Also consider the types of content you’ll feature and the tone you want to set. The former should vary but the latter should be consistent. Whether your brand’s voice is cranky or sarcastic, funny or upbeat, you need to create — or curate — content that supports that voice and keeps fans interested and participating.
Here’s one thing that most Facebook business pages overlook: every “like”, “share,” or comment on your business page “votes” it higher up in your customer’s timeline. The technical term for this is Facebook’s “EdgeRank.” Notice how you rarely see the updates of pages you liked months ago, but frequently see the updates of people and pages with whom you regularly interact? Strive to produce and share content that will lend itself to interactivity. It is crucial for your page’s growth and success. It is also crucial if you’re expecting your content to convert into customers and sales.
Generate A Flow of CONVERSIONS
DJ Heckes writes for Score.org:
“Think of an unqualified lead as an unripe apple — it needs time and attention to grow but once this type of lead has been cultivated under your care, the fruit is yours to pick. Don’t let your ‘unripe’ leads dry and wither — place them on a special campaign wherein you nurture them until they ripen into customers.”
The main goal of all your effort on Facebook — like any marketing activity — is to generate conversions. Whether you want to turn Facebook fans into blog readers, newsletter subscribers, new customers or repeat customers, you need to make it easy and simple for people to complete the necessary actions to convert. Facebook itself has tons of helpful tools for this.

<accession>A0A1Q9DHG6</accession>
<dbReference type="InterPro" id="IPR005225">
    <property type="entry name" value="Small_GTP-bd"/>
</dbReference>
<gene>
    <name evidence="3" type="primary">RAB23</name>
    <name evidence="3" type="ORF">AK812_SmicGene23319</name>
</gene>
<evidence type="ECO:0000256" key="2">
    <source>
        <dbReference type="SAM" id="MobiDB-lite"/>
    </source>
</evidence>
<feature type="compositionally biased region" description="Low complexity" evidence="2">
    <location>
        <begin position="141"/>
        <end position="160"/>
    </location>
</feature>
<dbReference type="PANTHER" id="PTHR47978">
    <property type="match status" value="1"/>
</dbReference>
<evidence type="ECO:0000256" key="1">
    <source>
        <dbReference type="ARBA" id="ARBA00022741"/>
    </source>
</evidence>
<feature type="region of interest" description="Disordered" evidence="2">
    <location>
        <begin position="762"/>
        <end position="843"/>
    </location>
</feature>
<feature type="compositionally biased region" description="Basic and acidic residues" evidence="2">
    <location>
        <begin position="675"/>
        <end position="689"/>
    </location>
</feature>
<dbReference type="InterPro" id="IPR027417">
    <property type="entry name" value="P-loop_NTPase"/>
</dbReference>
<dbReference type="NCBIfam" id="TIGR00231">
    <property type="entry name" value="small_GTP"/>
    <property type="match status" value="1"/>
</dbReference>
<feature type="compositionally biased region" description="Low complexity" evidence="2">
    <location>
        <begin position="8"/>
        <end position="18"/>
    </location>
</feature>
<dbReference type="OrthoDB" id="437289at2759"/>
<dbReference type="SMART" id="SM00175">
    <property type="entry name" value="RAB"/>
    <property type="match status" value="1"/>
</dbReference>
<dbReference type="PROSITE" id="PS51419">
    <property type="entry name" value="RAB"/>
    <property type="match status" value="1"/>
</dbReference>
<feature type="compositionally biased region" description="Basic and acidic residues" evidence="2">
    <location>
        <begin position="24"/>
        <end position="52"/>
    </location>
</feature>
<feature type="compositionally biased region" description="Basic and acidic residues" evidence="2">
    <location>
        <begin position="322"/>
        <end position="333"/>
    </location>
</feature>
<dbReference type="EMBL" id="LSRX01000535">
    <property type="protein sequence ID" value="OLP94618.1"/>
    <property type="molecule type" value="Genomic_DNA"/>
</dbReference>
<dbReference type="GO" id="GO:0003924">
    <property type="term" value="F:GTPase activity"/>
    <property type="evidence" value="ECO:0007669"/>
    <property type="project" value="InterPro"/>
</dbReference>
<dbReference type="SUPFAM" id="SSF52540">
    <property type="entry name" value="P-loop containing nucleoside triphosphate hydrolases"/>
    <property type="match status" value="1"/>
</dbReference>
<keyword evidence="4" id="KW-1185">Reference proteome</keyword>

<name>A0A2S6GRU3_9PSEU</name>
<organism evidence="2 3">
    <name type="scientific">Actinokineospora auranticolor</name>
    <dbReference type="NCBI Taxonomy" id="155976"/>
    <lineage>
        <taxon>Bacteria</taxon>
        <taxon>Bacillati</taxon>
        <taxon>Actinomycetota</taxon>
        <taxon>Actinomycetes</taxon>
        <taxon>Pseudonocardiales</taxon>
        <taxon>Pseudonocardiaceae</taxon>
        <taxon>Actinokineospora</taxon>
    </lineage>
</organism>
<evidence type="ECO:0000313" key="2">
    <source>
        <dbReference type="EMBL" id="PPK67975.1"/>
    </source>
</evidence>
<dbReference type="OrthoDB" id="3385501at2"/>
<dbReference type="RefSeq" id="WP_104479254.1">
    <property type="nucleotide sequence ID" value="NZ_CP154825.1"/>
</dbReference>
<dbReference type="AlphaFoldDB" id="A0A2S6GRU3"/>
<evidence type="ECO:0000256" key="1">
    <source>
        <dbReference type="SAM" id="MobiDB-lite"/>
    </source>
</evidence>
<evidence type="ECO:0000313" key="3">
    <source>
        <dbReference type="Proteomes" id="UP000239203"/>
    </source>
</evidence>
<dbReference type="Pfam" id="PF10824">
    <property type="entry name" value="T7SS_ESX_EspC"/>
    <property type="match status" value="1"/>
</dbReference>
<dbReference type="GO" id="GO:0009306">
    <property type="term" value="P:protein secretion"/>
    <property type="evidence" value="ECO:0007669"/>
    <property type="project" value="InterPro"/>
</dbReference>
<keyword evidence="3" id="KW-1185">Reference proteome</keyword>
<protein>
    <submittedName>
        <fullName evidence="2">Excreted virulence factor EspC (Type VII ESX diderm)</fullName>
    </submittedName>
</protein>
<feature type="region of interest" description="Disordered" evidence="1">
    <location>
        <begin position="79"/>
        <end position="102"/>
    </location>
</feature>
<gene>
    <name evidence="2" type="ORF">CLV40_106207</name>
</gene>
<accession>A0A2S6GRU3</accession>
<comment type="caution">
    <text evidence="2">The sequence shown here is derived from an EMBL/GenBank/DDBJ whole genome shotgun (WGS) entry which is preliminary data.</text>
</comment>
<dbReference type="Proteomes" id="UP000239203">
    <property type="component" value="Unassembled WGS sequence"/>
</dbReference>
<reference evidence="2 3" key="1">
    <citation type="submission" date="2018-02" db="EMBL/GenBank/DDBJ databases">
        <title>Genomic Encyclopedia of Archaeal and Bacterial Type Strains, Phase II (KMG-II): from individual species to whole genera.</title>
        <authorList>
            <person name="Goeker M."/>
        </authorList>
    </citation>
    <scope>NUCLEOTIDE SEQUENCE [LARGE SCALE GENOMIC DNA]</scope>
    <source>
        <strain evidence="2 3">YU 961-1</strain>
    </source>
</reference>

The most obvious is the comments. Not only will people tell you what they like, you will also hear a lot about what they do not like. That’s a terrific opportunity to engage them. (Remember that each interaction “votes” your page higher in that fan’s news feed!) You will get incredibly valuable insight into customer expectations and experiences, too.
Keep a sharp eye on your Facebook page every day. Be sure to sign up for an email alert whenever someone posts to your page so you can respond quickly. Set a notification by navigating to the upper right drop down arrow and select “account settings”. On the left-hand side navigation you’ll see “Notifications”. Select notification preferences by checking the appropriate boxes, shown below. You can also change the settings for individual pages if you manage more than one.
There are plenty of apps made for Facebook that make it easy to create “buy now” buttons, custom coupons, sweepstakes, contests, and much more. Many of them will make it easy for your fans to jump through cyberspace to your business’ website and become customers. It happens offline, too. You can use a Facebook page to drive attendance to a brick-and-mortar location, too.
Using Facebook to promote a business takes time and commitment. The social network is free to use but does require time. Yet, rewards accrue from investing just a small amount of time every day. If you use Facebook consistently and with your audience’s best interests in mind, you will be rewarded.
Unlike traditional marketing, your Facebook marketing results can be tracked — by the growth of fans and interactions, and the offline-conversations Facebook inspires. If your emphasis encourages interaction your Facebook marketing efforts can leverage the most powerful sales tool of all: word-of-mouth. Understand the value and you’ll be happy to put in the time required to obtain new customers and nurture your existing fans, too. Facebook marketing is a serious tool.